I managed to forge weld some steel cable, and now I have grandiose plans for the rest of it. Interspersed with some high carbon "sucker rod" I bet I can make a neat patterned knife.

    I also have a "friend" (same guy who got me into blacksmithing) who now has me hooked on casting molten metal. It starts with a few railroad spikes and ends up with you looking at damascus and mokume gane. As a reward for helping him with some scouts who were casting knives from aluminum bronze (neat stuff) we are going to be casting swords "soon". I love molten metal casting, and the aluminum bronze looks like gold, but can be hard as cast iron. Everyday carry? no. Glorious golden sword with polished black walnut handles? Oh yes.

    MTK20

    • Senior Contributor
    • *****
    • Posts: 5340
    • Mind of a philosopher, mouth of a sailor.

    • Online
    Re: Myriad of knife ramblings (And a question at the end for real knife guys)
    « Reply #7 on: February 24, 2017, 11:32:55 PM »
    Nothing at all wrong with being a deft hand at game processing. But knowing how to improvise tools with nothing but a knife is pretty cool. Making camp chairs, beds, cooking rigs, shelters, etc. Knowing how to build different kinds of fires and for different purposes and being able to make fire with only a single stick and a firesteel is awesome.

    Also, wait until you start getting into different kinds of steels. That's when things get interesting. When you get to the point that you're rocking Crucible supersteels, tool steels, high carbon steels, and spring steels, and know what the wear resistance, toughness, and corrosion resistance is for each kind, then you'll know you've gotten hard core. 

    I've gotten to the steel knowledge point  :-[ (granted my knowledge is still limited, just like in all other subjects).

    I must admit though, what is a crucible steel? My knives hang around the 8cr13mov and 1095 range. I've looked into a little tool steel, but I don't like rust. Same goes for the spring steel used in the Glocks.

    Is crucible steel like what the San Mai layered falkniven blades are made of? Those things are like a Bushcrafters wet dream, from what I hear, also stupidly hard to sharpen. I think they scored a 62 on the Rockwell hardness scale?
    Texas
    Do we forget that cops were primarily still using 6 Shot Revolvers well through the mid 80's? It wasn't until after 1986 that most departments then relented and went to autos.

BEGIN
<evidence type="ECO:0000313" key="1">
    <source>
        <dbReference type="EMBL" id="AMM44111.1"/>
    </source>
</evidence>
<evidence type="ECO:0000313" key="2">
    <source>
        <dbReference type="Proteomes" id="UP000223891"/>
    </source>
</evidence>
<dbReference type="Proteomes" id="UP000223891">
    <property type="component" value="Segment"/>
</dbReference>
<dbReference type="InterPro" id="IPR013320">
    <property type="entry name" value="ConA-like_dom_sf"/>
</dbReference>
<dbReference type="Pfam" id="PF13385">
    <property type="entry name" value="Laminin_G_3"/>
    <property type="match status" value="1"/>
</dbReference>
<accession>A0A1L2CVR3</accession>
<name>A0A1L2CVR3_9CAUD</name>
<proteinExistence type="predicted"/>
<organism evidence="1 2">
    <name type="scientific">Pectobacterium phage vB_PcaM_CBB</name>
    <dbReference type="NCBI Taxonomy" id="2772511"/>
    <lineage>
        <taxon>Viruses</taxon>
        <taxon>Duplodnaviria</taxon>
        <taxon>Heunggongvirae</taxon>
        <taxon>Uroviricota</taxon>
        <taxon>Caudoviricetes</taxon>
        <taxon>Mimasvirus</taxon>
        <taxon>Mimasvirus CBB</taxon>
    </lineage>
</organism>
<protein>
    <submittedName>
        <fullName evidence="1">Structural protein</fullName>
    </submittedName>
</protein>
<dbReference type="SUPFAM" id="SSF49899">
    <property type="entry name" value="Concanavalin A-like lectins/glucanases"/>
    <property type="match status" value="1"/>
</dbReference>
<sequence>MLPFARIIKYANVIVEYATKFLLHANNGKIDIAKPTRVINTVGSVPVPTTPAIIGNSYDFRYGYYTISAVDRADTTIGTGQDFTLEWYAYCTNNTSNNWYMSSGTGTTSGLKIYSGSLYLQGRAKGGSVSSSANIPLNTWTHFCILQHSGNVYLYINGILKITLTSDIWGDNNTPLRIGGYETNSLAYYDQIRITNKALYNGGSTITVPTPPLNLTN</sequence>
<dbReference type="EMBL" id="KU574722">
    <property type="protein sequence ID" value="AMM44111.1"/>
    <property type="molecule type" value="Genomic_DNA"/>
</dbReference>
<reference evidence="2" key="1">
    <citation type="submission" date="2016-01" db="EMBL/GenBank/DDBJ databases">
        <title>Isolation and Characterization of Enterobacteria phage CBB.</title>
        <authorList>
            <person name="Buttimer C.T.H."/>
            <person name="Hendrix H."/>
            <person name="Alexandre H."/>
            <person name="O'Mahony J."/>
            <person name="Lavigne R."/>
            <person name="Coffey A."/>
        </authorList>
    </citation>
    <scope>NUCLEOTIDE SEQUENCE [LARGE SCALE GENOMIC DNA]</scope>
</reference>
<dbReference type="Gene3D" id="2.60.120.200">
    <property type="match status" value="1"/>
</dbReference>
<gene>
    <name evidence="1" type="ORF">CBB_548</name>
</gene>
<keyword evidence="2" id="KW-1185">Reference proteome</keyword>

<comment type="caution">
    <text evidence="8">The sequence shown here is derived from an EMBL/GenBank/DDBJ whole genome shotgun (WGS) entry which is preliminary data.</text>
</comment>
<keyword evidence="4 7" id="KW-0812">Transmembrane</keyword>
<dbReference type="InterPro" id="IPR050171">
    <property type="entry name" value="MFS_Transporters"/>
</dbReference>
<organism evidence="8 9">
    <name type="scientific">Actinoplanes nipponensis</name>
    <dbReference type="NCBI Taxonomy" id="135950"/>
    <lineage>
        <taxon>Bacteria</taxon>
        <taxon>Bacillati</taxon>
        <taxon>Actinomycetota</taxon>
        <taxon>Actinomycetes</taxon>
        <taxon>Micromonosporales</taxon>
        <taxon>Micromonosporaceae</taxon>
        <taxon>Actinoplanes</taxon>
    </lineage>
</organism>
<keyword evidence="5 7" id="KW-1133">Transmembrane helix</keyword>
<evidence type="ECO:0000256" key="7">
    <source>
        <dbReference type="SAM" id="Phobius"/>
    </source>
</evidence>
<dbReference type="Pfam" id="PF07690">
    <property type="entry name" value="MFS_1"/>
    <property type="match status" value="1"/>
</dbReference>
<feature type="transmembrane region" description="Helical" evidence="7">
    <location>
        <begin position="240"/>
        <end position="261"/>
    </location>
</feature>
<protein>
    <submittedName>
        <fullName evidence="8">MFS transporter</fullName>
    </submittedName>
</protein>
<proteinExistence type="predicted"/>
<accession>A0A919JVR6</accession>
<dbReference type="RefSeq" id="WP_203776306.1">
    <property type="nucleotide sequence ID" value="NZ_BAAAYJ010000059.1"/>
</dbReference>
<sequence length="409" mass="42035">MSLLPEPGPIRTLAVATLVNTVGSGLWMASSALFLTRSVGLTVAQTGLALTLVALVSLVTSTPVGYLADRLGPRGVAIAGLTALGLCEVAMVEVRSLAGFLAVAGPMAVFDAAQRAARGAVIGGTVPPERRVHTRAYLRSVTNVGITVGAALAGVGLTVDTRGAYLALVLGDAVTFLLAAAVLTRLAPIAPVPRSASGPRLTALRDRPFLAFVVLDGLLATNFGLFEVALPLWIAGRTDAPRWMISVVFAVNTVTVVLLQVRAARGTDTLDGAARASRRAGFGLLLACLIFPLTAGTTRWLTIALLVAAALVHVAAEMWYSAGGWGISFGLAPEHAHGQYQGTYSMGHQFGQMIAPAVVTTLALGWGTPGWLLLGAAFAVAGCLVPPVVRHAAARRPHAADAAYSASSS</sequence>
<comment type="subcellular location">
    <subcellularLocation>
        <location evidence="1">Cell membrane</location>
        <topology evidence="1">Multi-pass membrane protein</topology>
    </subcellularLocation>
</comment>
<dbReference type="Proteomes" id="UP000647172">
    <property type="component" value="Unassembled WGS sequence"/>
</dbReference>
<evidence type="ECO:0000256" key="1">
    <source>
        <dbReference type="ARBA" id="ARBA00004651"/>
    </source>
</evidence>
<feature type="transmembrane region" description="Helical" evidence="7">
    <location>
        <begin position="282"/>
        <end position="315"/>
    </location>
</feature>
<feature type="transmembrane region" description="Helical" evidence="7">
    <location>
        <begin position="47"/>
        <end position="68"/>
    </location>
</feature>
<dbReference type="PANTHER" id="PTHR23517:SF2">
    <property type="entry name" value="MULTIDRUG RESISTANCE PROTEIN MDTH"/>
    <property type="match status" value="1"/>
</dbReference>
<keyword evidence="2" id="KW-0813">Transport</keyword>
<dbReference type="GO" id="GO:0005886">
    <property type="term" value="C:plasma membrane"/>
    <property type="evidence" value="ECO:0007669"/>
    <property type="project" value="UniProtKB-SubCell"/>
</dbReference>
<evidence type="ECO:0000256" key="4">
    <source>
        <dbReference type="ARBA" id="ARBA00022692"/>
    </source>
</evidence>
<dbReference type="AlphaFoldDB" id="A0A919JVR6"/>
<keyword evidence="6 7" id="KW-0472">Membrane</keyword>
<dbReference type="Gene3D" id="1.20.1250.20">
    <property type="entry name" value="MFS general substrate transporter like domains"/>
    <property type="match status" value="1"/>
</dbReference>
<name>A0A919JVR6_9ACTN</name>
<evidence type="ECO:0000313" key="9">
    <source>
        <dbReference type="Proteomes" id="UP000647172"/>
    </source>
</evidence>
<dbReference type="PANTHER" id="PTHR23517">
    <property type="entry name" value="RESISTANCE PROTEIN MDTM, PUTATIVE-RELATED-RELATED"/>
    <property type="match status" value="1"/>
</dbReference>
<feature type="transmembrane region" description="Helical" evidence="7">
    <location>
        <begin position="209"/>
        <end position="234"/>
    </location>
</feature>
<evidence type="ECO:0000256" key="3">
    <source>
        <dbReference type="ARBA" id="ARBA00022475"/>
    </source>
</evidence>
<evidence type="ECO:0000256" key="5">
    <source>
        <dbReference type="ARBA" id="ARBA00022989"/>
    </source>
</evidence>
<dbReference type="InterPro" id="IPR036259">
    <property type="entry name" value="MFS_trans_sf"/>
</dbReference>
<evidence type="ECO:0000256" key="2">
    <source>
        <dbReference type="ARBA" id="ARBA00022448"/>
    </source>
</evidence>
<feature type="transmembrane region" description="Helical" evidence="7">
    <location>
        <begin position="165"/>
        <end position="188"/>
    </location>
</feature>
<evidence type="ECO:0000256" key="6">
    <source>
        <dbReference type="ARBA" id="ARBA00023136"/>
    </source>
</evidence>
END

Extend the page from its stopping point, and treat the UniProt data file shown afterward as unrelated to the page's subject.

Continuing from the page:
Capacity wasn't really an issue then... and honestly really it's not even an issue now.
    Ray Chapman, used to say that the 125-grain Magnum load’s almost magical stopping power was the only reason to load .357 instead of .38 Special +P ammunition into a fighting revolver chambered for the Magnum round. I agree. - Massad Ayoob

    Paradoxically it is those who strive for self-reliance, who remain vigilant and ready to help others.

    ZeroTA

    • Senior Contributor
    • *****
    • Posts: 2879
    • Minister of Random Punishments

    • Offline
    Myriad of knife ramblings (And a question at the end for real knife guys)
    « Reply #8 on: February 24, 2017, 11:48:50 PM »
    I use my knives to actually do stuff on site. I don't hunt, so my needs may be a little different.

    But I run them hard. And tbh it's nothing a utility razor couldn't handle (which I use when I have my tool belt on). But I use my blades to strip wire up to 3/0 (that's your 200 amp service wire), cut plastic lumber straps, cut drain tile, etc. Drain tile is a good test of your blade, it's hard on an edge. OTOH you don't need a particularly sharp blade to cut that, although you do for stripping wires.

    I like tangos/modified tantos and wharncliffes, as the point is good for scoring and the straight edge is good for general cutting. Again, if I had other used my preference might vary.

    And for defensive uses, you can shank a guy with a clip, tanto, or wharncliffe and it won't really make a bit of difference.


    Sent from my iPhone using Tapatalk
    I'm not saying you should use an M1A for home defense, but I'm also not saying you shouldn't.

    coelacanth

    • Senior Contributor
    • *****
    • Posts: 7138
    • eccentric orbit

    • Offline
    Re: Myriad of knife ramblings (And a question at the end for real knife guys)
    « Reply #9 on: February 25, 2017, 01:00:24 AM »
    Well, these guys stole a lot of my thunder - especially Desert Rat.  He and I think a lot alike on most things with blades.  Bushcrafting forces you to concentrate on technique and skill by making do with a minimum of equipment.  You learn pretty quickly what works well and what doesn't when you have to use one tool to make all your other tools.  Bushcrafting knives tend to be the equivalent of a middleweight boxer and the really good knives tend to be like a middleweight boxer that punches well above his weight class.  What makes a good bushcrafter?  Several things combine to make the best ones: